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Effector CD4T cells recognize intravascular antigen presented by patrolling monocytes.

Effector CD4T cells recognize intravascular antigen presented by patrolling monocytes.
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Westhorpe CLV, Norman MU, Hall P, Snelgrove SL, Finsterbusch M, Li A, Lo C, Tan ZH, Li S, Nilsson SK, Kitching AR, Hickey MJ,


Westhorpe CLV, Norman MU, Hall P, Snelgrove SL, Finsterbusch M, Li A, Lo C, Tan ZH, Li S, Nilsson SK, Kitching AR, Hickey MJ, (click to view)

Westhorpe CLV, Norman MU, Hall P, Snelgrove SL, Finsterbusch M, Li A, Lo C, Tan ZH, Li S, Nilsson SK, Kitching AR, Hickey MJ,

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Nature communications 2018 02 219(1) 747 doi 10.1038/s41467-018-03181-4

Abstract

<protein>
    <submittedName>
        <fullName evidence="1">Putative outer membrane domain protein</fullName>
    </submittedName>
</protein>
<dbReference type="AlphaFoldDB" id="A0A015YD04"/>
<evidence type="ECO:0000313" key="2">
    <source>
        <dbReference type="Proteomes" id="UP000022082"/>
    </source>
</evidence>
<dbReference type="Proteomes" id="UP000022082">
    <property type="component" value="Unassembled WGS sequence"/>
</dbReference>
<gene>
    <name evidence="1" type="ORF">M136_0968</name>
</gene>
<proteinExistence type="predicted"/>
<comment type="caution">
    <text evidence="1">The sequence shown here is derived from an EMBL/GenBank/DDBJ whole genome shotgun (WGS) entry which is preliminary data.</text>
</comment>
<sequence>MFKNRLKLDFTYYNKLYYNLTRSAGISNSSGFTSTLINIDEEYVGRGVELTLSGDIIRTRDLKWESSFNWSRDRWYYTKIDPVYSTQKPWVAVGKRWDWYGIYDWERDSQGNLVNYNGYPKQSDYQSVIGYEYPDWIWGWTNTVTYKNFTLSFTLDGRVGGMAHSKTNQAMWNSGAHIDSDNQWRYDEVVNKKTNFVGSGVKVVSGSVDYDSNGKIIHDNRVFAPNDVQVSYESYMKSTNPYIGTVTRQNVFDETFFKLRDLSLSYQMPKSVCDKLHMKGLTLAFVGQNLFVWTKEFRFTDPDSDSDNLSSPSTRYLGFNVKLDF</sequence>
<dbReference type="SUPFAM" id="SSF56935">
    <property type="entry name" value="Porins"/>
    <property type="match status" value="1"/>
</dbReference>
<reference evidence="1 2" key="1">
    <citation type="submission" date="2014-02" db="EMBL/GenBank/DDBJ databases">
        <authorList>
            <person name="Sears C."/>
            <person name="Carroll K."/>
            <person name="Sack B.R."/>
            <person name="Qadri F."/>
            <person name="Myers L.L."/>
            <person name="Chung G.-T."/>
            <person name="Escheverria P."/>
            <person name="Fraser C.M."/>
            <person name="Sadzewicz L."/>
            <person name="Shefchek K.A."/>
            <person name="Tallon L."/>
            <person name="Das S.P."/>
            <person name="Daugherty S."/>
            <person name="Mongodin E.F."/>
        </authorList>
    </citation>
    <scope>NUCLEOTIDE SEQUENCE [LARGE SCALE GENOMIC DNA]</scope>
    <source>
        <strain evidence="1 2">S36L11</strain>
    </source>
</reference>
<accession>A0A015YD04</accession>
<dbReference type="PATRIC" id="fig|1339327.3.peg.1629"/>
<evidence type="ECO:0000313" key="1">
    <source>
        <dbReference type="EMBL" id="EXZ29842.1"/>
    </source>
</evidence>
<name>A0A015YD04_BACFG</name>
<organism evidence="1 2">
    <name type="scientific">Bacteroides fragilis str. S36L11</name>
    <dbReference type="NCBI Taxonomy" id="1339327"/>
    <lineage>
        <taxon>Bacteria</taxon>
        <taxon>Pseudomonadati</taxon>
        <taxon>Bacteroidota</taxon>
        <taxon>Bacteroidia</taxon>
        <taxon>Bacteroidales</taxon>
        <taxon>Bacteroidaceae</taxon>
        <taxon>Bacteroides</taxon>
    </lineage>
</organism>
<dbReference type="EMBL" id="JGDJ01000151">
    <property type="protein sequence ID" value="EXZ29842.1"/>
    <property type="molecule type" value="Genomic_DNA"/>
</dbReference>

Although effector CD4T cells readily respond to antigen outside the vasculature, how they respond to intravascular antigens is unknown. Here we show the process of intravascular antigen recognition using intravital multiphoton microscopy of glomeruli. CD4T cells undergo intravascular migration within uninflamed glomeruli. Similarly, while MHCII is not expressed by intrinsic glomerular cells, intravascular MHCII-expressing immune cells patrol glomerular capillaries, interacting with CD4T cells. Following intravascular deposition of antigen in glomeruli, effector CD4T-cell responses, including NFAT1 nuclear translocation and decreased migration, are consistent with antigen recognition. Of the MHCIIimmune cells adherent in glomerular capillaries, only monocytes are retained for prolonged durations. These cells can also induce T-cell proliferation in vitro. Moreover, monocyte depletion reduces CD4T-cell-dependent glomerular inflammation. These findings indicate that MHCIImonocytes patrolling the glomerular microvasculature can present intravascular antigen to CD4T cells within glomerular capillaries, leading to antigen-dependent inflammation.

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